NRG: Who are your favourite artists and photographers? Do you take inspiration from them?

RE: My favourite photographers without a doubt have to be: Estevan Oriol, Harris Nukem, David Yarrow, Mario Testino, Richard Avedon and Helmut Newton. I most certainly take inspiration from them, all for their grind, their hard work and risks they have all taken to get to where they are. Harris is a young modern photographer, what a guy. Estevan is just a legend, watch his documentary on Netflix called ‘LA Originals’ then you’ll see why.

NRG: What is your favourite work that you have done?


RE: I wouldn’t say I have “favourite work” I love everything I create. I have images I love a little more than others but that would be due to the work ethic I put into it, the thought process and how the shoot felt on the day. If I had to name one image for the purpose of this question it would have to be with my friend Caitlin @caitw___ on Instagram. The image we shot in an arcade in Portsmouth. This is because that was the turning point for me in Portsmouth. That shoot got my name known with other models and photographers in Portsmouth.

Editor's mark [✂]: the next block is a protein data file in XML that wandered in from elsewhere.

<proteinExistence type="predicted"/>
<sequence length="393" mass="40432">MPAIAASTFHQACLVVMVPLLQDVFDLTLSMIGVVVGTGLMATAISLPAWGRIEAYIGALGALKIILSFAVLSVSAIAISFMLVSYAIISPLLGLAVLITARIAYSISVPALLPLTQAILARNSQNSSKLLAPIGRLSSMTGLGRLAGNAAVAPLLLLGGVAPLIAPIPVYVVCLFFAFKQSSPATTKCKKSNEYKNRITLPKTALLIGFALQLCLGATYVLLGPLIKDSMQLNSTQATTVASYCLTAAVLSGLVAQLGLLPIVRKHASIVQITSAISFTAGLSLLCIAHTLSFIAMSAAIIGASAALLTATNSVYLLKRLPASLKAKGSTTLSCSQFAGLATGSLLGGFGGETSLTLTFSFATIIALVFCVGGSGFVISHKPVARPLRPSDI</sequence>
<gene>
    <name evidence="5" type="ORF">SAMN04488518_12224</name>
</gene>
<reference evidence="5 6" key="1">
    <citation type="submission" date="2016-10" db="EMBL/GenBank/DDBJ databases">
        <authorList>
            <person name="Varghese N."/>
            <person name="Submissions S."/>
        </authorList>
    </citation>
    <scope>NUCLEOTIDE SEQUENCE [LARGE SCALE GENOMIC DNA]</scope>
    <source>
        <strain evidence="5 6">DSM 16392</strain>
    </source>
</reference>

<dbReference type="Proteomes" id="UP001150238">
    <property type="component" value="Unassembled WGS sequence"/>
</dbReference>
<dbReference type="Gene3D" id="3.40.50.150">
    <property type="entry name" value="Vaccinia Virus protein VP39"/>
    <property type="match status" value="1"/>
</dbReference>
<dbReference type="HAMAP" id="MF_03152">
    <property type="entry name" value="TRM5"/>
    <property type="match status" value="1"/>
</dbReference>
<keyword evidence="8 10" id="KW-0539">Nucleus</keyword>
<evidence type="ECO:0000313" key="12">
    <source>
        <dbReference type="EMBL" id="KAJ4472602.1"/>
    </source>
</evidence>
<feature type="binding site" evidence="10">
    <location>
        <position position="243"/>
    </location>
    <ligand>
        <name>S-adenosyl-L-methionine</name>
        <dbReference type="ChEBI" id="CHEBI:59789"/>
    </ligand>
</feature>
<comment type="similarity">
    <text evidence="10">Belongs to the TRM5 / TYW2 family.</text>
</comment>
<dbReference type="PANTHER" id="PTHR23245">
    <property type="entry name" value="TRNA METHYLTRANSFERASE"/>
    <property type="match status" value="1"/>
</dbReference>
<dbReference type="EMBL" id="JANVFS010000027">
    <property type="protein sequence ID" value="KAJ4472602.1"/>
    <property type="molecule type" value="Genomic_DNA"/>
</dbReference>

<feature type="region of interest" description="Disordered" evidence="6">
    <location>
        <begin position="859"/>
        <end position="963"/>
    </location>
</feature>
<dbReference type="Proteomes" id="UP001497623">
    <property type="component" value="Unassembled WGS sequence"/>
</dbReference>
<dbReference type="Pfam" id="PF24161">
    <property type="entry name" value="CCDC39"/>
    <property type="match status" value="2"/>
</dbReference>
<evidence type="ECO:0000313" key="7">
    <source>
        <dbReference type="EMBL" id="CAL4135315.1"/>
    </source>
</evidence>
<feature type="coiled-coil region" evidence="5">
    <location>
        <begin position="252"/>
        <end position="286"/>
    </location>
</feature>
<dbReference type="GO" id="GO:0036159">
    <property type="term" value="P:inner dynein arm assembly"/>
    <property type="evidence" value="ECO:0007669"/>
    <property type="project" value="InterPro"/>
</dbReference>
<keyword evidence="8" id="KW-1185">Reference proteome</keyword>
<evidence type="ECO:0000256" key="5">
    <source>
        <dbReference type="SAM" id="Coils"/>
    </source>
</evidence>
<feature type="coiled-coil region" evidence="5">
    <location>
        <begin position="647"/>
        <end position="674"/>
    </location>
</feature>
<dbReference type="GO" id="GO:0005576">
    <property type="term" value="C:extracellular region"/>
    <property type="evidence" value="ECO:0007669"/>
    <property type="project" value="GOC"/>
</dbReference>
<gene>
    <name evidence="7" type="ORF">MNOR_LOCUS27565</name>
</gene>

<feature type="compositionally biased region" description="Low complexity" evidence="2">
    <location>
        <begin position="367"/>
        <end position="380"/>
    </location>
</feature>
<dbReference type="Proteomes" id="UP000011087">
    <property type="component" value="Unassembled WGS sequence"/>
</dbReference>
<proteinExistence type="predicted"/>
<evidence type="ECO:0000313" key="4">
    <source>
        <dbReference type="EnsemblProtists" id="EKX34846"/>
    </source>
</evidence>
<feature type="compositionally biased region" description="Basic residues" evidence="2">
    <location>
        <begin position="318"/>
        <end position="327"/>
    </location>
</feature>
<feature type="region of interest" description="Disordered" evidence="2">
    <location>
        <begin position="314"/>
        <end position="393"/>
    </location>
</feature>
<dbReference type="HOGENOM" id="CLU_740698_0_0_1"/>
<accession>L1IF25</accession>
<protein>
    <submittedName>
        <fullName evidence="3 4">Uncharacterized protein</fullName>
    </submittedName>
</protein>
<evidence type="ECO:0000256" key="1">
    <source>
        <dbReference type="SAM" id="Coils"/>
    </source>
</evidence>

Caitlin by Reece Edwards

NRG: Throughout your years of working with photography, what would you say is the most invaluable thing you have learnt?


RE: Difficult question. I wouldn’t say there isn’t anything that’s been invaluable because everything I have been told, researched and watched I have learnt from. One thing I will say though is, not every image has to have a narrative/theory behind it. It can just look nice and aesthetically pleasing.


You can see more of Reece's works here:

https://www.reeceedwardsphotography.com/

@reeceedws


Written by Emily Quli